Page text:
Estate Planning Tips for Personal Property
1. Collect and assemble as much background information as possible on each piece of property, including sales receipts, details of how you acquired each piece and the provenance or history of the piece.
2. Make sure you include an appraisal consultation with an accredited appraiser like those belonging to the American Society of Appraisers in your estate planning process.
3. Question whether the appraiser will provide a report that gives a fair market value of your collection that complies with the latest Internal Revenue Service requirements. (Replacement value for insurance is not appropriate for estate planning purposes and can yield a considerably different value.) Hiring an accredited appraiser will ensure that you get the correct value for your properties.
4. Review your property with the appraiser. Together you can decide what property should be included in the appraisal report.
5. Keep your appraisal report with your other legal, estate planning documents. Appraisal reports are recognized by courts as reliable testimony to the worth of your possessions. They combine in one place the documentation, identification (including photographs) and fair market value of your possessions that can be invaluable to you and your heirs.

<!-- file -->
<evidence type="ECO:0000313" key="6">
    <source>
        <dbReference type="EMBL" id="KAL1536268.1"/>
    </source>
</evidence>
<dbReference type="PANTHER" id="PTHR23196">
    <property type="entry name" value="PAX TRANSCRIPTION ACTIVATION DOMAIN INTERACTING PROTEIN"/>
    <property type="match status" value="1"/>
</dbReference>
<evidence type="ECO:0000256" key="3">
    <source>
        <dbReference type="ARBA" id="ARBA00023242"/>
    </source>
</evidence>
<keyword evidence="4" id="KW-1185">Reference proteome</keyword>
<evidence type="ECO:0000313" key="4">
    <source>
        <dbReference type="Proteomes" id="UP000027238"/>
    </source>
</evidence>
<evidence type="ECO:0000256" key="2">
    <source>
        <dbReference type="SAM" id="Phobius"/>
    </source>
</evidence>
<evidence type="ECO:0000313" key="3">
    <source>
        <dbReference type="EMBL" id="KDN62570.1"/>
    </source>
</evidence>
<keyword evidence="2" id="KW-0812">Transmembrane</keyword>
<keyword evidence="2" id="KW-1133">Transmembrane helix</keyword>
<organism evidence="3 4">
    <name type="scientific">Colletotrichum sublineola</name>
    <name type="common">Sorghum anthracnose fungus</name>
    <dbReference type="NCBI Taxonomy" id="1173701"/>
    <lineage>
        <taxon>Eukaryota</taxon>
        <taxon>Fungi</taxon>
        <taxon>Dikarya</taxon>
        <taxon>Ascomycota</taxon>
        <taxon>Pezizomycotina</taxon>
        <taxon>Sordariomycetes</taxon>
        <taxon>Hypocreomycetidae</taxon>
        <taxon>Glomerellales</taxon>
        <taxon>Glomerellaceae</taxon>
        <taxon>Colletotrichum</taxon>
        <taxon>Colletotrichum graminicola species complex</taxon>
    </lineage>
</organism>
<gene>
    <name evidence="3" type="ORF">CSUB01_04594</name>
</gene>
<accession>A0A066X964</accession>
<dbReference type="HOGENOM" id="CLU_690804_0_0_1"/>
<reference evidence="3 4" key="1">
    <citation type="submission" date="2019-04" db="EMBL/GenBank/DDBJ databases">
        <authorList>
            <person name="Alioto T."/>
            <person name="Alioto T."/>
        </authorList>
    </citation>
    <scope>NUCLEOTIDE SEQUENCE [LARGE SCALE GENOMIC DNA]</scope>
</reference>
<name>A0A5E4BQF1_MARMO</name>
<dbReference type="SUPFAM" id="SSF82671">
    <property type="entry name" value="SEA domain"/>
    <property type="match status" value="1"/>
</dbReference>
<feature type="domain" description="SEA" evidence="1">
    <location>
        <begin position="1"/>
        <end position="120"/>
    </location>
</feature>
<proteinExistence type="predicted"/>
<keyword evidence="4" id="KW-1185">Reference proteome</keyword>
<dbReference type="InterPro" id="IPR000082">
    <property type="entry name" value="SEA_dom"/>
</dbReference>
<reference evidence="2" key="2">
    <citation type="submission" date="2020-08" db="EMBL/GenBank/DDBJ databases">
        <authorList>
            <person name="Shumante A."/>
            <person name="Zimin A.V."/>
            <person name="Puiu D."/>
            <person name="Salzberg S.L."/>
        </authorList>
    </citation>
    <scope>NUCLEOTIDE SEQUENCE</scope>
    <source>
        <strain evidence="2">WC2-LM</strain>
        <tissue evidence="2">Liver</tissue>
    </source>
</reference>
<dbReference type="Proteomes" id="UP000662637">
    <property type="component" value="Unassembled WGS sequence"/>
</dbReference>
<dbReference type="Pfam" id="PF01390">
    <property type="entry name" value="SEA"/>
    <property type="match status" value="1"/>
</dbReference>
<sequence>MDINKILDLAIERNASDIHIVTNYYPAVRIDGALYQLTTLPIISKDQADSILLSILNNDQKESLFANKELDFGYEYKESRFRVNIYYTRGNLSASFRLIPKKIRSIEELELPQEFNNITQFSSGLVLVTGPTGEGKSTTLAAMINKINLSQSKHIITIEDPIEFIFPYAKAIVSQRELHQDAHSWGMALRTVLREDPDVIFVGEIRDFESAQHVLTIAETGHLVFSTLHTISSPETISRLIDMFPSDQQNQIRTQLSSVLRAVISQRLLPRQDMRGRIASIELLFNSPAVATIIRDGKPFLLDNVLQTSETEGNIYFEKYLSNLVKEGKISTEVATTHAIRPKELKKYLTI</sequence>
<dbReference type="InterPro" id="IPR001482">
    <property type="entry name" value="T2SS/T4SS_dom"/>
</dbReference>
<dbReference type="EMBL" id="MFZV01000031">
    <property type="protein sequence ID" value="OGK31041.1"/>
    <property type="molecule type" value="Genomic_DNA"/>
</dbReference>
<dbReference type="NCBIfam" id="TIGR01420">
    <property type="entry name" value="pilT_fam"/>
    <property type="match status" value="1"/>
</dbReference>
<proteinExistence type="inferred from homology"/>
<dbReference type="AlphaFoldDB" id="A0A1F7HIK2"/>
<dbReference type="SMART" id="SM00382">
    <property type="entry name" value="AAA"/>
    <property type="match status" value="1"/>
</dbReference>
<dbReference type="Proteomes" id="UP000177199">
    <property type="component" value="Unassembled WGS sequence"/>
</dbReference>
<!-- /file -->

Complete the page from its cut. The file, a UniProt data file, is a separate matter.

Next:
6. A rule of thumb is to have your appraisal updated about every five years. An appraisal is an unbiased opinion of value at the time the report is done. Because market conditions change, an accredited appraiser cannot determine what your possessions might be worth at some point in the future or at the time of your death. An appraisal update, which usually costs less than the original report, will verify the condition of your collection and keep values current.
7. Monitor market conditions that might affect the value of your collection. A sudden surge in popularity of a particular period (e.g., Victoriana) or the death of the artist who painted items in your collection could cause certain values to increase rapidly and might merit appraisal updates at more frequent intervals.
8. Discuss with the appraiser appropriate care of your collection to maintain maximum value. Accredited appraisers are personal property experts who can provide you with advice on ways to protect your collections.
9. Hire only accredited appraisers like those from the American Society of Appraisers who abide by a code of ethics and the Uniform Standards of Professional Appraisal Practice (USPAP).
10. Make sure you deal only with an appraiser who charges an hourly rate or a flat fee. Reputable professional appraisers will not offer to sell your items for you or base fees on a percentage of an item’s worth.